“It was the best problem-solving experience of my life,” he says of his time in the service. “I think that you learn early on that if you’re not getting shot at and the house isn’t on fire, there is a way out.”
Sometimes, that meant metaphorically jumping off a cliff and building his wings on the way down, but pushing the limits, rallying teamwork, and becoming comfortable with risk made for a master class in business as well as on the battlefield. Above all else Chris learned that “the team matters. Nothing great can be achieved without a good, strong team.”
On the latest episode of The Innovators Radio Show and Podcast, Chris, who is also an adjunct professor at Georgetown University teaching Hacking for Defense, talked about bringing that battlefield experience into the boardroom in an effort to inject speed and agility into the bureaucracy behind the boots on the ground.
As Chris explained, the work is critical: “Our enemies know us pretty well. They exploit the seams in our culture, they exploit the seams in our politics, they exploit the seams in our economics and sometimes the bureaucracy of itself cannot respond fast enough.”
Govini’s answer is to empower the government to make quicker and smarter business decisions using data science. For example, Govini gives the Army’s Office of Business Transformation the tactical information it needs to make cost-efficient moves that free up resources to be invested in the people on the ground.
With data, The Army “could see themselves better and be able to respond to the various calls for efficiencies,” Chris explained.
Equally important is context, understanding the problem you’re trying to solve and the people you’re trying to solve it for, as well as what their story is, Chris said. “We’re not just delivering a bunch of data analysis, we’re delivering a story with that data analysis that makes sense, that makes options clear to the leaders who have to make real decisions because they affect lives.”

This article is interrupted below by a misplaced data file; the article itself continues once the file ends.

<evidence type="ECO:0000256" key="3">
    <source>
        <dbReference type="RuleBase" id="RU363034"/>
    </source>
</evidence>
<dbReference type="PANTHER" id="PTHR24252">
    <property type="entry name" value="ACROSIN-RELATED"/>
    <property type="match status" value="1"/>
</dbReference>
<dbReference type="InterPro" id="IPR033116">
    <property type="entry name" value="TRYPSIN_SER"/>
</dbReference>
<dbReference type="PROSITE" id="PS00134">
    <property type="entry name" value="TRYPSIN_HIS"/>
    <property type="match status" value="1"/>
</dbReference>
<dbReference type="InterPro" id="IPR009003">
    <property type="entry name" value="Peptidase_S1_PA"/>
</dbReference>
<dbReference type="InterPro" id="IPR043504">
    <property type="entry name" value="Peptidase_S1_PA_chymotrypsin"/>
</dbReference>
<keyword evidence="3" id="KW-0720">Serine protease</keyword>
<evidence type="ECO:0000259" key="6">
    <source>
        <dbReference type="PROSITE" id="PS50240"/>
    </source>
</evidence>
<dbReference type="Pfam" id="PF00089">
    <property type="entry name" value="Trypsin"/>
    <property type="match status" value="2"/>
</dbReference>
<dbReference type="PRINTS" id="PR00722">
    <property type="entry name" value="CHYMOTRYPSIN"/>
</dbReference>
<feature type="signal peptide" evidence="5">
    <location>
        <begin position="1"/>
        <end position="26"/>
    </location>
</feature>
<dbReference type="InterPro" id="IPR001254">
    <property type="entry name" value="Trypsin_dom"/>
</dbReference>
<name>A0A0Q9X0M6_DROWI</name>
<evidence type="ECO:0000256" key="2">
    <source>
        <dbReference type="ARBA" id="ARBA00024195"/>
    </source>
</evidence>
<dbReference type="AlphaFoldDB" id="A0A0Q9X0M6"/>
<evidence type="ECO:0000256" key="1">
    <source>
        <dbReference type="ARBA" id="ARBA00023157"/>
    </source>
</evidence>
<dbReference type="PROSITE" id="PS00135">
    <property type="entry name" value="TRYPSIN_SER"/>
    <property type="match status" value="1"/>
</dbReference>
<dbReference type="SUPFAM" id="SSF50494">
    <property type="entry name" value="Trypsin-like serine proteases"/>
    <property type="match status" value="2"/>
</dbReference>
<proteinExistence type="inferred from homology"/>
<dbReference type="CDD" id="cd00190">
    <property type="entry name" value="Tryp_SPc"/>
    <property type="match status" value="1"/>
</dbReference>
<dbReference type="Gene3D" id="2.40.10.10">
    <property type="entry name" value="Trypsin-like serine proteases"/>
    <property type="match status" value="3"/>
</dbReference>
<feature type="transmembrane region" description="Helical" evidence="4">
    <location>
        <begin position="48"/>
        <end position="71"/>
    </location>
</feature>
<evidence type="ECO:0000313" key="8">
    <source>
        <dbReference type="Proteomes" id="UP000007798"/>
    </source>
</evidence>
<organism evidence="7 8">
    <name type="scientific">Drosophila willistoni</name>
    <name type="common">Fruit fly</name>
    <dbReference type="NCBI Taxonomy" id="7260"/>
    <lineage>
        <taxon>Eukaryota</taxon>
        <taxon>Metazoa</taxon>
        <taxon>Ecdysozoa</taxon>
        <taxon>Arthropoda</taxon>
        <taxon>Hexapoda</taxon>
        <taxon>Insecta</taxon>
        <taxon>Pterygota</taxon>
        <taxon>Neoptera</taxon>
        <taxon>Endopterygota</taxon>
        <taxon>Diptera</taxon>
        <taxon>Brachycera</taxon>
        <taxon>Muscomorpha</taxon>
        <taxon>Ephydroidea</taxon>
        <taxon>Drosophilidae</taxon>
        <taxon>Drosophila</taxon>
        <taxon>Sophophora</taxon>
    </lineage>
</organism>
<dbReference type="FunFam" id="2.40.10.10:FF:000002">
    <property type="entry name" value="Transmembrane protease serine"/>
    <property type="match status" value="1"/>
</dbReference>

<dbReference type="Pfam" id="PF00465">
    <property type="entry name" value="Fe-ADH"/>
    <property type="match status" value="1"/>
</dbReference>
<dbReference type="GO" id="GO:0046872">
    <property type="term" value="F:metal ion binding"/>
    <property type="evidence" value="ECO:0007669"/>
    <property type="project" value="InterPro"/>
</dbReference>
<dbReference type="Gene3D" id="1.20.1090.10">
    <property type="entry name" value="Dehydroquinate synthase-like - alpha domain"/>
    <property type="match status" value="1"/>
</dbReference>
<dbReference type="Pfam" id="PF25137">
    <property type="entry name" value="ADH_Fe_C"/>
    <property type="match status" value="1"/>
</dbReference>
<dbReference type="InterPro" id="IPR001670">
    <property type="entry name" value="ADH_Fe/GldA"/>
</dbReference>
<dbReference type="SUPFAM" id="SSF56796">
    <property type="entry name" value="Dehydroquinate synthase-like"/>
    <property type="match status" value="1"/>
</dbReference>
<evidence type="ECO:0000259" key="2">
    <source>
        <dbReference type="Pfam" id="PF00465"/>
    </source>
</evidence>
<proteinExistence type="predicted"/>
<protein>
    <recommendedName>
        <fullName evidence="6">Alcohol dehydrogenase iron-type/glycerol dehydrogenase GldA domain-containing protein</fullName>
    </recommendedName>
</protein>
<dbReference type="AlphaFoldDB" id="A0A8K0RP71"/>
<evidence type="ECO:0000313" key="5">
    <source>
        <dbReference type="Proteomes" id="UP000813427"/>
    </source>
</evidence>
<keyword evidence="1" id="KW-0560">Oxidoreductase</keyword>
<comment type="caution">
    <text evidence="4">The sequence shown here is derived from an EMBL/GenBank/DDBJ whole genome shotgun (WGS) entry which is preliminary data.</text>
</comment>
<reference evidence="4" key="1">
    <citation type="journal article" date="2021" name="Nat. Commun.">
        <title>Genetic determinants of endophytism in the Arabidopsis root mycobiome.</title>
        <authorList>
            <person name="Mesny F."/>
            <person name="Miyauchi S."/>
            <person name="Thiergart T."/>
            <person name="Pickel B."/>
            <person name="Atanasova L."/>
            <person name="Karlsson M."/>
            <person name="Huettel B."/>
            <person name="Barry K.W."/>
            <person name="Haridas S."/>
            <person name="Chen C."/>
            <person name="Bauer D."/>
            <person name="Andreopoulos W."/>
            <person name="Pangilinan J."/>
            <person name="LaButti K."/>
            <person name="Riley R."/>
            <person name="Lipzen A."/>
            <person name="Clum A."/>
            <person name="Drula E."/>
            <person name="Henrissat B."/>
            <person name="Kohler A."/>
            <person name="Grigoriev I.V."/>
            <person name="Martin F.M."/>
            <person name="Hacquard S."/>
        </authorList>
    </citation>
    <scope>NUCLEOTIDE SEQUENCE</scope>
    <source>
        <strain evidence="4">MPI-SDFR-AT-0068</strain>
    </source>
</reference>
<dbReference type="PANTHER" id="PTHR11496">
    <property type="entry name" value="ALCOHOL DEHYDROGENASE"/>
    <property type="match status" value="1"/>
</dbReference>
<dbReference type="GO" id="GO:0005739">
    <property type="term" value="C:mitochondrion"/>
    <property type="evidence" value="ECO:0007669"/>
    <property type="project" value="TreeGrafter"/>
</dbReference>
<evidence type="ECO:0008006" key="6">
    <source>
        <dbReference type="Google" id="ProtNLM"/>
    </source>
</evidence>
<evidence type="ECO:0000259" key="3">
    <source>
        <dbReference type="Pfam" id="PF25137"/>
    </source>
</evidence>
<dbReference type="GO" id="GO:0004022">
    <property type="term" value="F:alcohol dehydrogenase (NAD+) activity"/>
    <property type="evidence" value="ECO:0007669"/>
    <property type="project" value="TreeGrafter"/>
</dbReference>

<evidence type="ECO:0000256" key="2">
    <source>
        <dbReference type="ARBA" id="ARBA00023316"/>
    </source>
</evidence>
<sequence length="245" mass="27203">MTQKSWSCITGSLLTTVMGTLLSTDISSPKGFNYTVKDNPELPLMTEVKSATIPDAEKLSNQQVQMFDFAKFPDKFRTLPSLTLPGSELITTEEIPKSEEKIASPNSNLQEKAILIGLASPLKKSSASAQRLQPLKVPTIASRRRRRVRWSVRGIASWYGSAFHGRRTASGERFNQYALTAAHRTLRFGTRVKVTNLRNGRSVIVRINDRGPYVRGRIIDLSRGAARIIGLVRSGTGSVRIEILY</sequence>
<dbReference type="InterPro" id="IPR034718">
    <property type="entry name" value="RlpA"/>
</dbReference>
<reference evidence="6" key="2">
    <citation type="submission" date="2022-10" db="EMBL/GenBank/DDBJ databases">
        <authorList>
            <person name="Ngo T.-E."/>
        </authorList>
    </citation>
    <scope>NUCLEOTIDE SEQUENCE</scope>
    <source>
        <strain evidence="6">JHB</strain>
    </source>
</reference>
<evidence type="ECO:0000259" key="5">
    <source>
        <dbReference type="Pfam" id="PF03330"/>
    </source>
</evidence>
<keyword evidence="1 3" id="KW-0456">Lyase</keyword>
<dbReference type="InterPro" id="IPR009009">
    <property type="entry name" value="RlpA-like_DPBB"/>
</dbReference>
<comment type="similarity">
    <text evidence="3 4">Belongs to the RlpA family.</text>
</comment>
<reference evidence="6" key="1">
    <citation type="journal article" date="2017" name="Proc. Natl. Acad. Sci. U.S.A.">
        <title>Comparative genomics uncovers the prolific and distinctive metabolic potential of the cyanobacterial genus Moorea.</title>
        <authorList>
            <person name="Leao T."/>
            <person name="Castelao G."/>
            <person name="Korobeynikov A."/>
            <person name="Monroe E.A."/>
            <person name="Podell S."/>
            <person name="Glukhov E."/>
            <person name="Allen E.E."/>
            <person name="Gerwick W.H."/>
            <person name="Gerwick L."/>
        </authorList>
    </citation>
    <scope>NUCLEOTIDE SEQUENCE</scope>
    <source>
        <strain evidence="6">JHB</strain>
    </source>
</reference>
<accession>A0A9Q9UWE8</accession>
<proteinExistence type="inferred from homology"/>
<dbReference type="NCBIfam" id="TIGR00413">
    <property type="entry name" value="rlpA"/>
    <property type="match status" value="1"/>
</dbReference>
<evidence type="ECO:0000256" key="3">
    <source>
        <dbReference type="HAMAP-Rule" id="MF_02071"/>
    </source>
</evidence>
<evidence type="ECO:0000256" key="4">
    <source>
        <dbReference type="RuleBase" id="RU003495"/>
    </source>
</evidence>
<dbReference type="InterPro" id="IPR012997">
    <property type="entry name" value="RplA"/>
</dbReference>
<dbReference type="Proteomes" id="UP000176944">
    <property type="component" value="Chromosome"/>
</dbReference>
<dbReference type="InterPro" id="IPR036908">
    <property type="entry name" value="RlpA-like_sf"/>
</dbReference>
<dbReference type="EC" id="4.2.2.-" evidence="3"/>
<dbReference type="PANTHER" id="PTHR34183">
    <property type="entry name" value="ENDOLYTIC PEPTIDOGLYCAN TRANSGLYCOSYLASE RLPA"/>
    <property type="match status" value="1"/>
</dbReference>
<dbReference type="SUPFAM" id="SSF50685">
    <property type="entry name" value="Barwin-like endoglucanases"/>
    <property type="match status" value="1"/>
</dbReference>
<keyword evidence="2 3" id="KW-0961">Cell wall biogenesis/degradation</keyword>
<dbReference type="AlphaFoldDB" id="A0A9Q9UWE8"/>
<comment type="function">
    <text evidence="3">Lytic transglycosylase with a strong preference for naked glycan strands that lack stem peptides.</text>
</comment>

Doing this work successfully means carefully blending a team of people steeped in very different startup, tech and government cultures. While Chris has an edge in that regard, given his experience as a Marine, a startup founder and academic, one thing matters above all else: He’s careful to focus on the company’s mission and outcomes.
“Being busy is not a substitute for solving a problem,” he says.
To hear more about Chris’ journey as a mission-driven entrepreneur, click on his full interview here or skip to the time stamps below.
5:30: Why the military is a great training ground for an entrepreneur
18:44: How following the most interesting opportunities gets you to your best place.
23:03: What goes into building a world-class startup team
26:43: The key to blending cultures: “People don’t care what you’re wearing when you’re there to help them with something”
30:51: “Those days sucked” — lessons learned from startup failure
34:02: What happens when you take the time to understand someone’s story
41:01 — Why these two books are required reading for all employees at Govini
51:00 — Why the key to success is focusing on outcomes
The Innovators Radio Show and Podcast highlights the best and brightest mission-driven entrepreneurs — people dedicated to making the world a better place. The show airs Mondays at 11 am PT/2 pm ET on Stanford University radio station KZSU, 90.1 FM, and is streamed at kzsu.org, Past episodes are archived here.